The new Total Recall is a streamlined, conceptual remake of the science fiction Schwarzenegger classic that contains nods to the original but is trying so hard to be its own beast that it falls prey to the Philip K. Dick movie treatment, that is a film based on an intriguing concept that keeps doing its best to make us forget about that concept by piling on piles of flash and action. It’s beyond me why this has happened to so many adaptations of PKD’s work (Which include Minority Report, Screamers, Paycheck, and Next) with Blade Runner apparently the only survivor from the Hollywood hit machine.
This new “Recall” certainly takes the most of it’s aesthetic design choices from the latter, everywhere holograms of Japanese script float in the garish gloom, as do Japanese style umbrellas that seem to be inexplicably popular considering they are made out of paper and probably wouldn’t stand up to much weather. The buildings of the future are collections of bulky LEGO bricks that cover the landscape as though a toddler became bored with this dim world he was creating and left them out while he went to play out in the sun.
Perhaps it’s because it’s mostly green screen, but this wannabe cyberpunk future feels generic instead of prophetic, and our trip through it as we follow average Joe assembly worker turned double (Triple? Quadruple?) Agent Douglas Quaid, (Colin Farrell, unable to muster an emotion beyond a kind of bewildered persistence, which has to be the material, given how riveting he managed to be when he was all alone in a phone booth with a sniper scope trained on him) is all just pretty background in the face of the questions such a future would no doubt elicit from the audience (Why are Britain and Australia the only habitable places in the world? What sort of government allows the deployment of both human and robot security forces? Will Apple really go the full route and offer it’s future products surgically inserted in our hands?)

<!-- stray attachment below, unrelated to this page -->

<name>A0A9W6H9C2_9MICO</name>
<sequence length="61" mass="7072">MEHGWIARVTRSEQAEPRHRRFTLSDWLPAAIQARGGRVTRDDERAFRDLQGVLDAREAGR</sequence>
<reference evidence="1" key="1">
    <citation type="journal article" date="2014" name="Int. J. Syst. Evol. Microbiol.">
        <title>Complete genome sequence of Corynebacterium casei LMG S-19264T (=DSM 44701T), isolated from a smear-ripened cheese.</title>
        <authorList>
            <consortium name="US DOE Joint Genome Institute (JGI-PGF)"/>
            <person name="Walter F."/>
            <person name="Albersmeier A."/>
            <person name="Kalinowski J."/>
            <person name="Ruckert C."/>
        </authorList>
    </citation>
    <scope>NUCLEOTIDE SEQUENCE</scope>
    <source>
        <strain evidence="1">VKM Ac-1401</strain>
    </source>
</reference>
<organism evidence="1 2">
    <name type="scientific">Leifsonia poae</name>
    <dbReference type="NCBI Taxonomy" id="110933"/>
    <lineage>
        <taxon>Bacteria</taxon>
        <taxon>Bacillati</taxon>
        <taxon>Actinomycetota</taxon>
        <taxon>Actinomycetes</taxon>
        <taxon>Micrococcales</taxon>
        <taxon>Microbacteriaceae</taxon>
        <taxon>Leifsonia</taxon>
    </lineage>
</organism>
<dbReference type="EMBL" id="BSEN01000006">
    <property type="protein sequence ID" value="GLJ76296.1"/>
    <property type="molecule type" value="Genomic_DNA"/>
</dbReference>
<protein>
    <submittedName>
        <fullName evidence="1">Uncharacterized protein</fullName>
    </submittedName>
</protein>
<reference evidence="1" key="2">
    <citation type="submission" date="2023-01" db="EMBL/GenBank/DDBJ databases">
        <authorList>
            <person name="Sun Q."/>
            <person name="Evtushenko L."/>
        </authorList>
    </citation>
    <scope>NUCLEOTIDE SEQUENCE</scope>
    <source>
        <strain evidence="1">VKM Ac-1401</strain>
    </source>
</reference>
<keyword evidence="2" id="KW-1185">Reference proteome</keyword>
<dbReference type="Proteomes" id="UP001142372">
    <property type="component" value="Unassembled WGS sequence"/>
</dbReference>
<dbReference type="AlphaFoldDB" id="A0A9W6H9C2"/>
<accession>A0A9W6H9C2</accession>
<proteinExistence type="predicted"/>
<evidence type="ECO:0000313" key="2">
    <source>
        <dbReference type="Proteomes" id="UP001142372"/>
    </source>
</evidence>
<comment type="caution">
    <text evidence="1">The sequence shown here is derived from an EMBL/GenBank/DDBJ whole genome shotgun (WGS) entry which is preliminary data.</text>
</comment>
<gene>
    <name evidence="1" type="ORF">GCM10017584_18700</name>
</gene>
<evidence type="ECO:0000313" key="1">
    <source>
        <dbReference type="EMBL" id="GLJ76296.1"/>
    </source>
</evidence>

After a bored Quaid ventures into the local memory implanting clinic “Rekall” (Or is it “Recall”?) and realizes he’s not the person he’s thought he was, his Police Officer wife Lorie (Kate Beckinsale, performing some pretty fantastic fighting techniques, but providing no real emotional investment and forced by the PG-13 rating into yelling “Shit!” repeatedly) tries to kill him and later pursues him just as he makes contact with Rebel member Melina (Jessica Biel, even lower key, and just not projecting any convincing feelings towards Quaid despite their apparent history) working to halt the plans of Senetor Cohaagen (Bryan Crantson of tv’s Beaking Bad, playing such a cartoonishly maniacal dictator he seems like the kind of guy Walter White would glare at with disdain and strangle with a bike lock) Together they run pell-mell through this grungy future in search of a resistance leader (Bill Nighy, somberly providing his cameo as though he was just told his dog was run over by a truck), while Quaid tries to figure out who’s side he’s really on and whether the whole thing is just him living the scenario he went to Rekall to have implanted.
Whenever the film stops sprinting and considers questions about identity and the subjective nature of reality, it seems far more involving then when Kate Beckinsale and Jessica Biel are engaged in a paint dry-ingly dull catfight. Had it stuck with these both the audience and Farrell might have been able to come up with some convincing reason for why we should care about Quaid’s identity and why he might have desired something more exciting then his boring life. As it stands, the film misses out on a key aspect of science fiction when it chooses to sideline how the protagonist reacts to the possibility of this intriguing technology, and all that’s left is an entertaining, yet humorless trip through a world that a twelve year old would love to have implanted in their head, but would probably give a headache to the hardcore science fiction fans.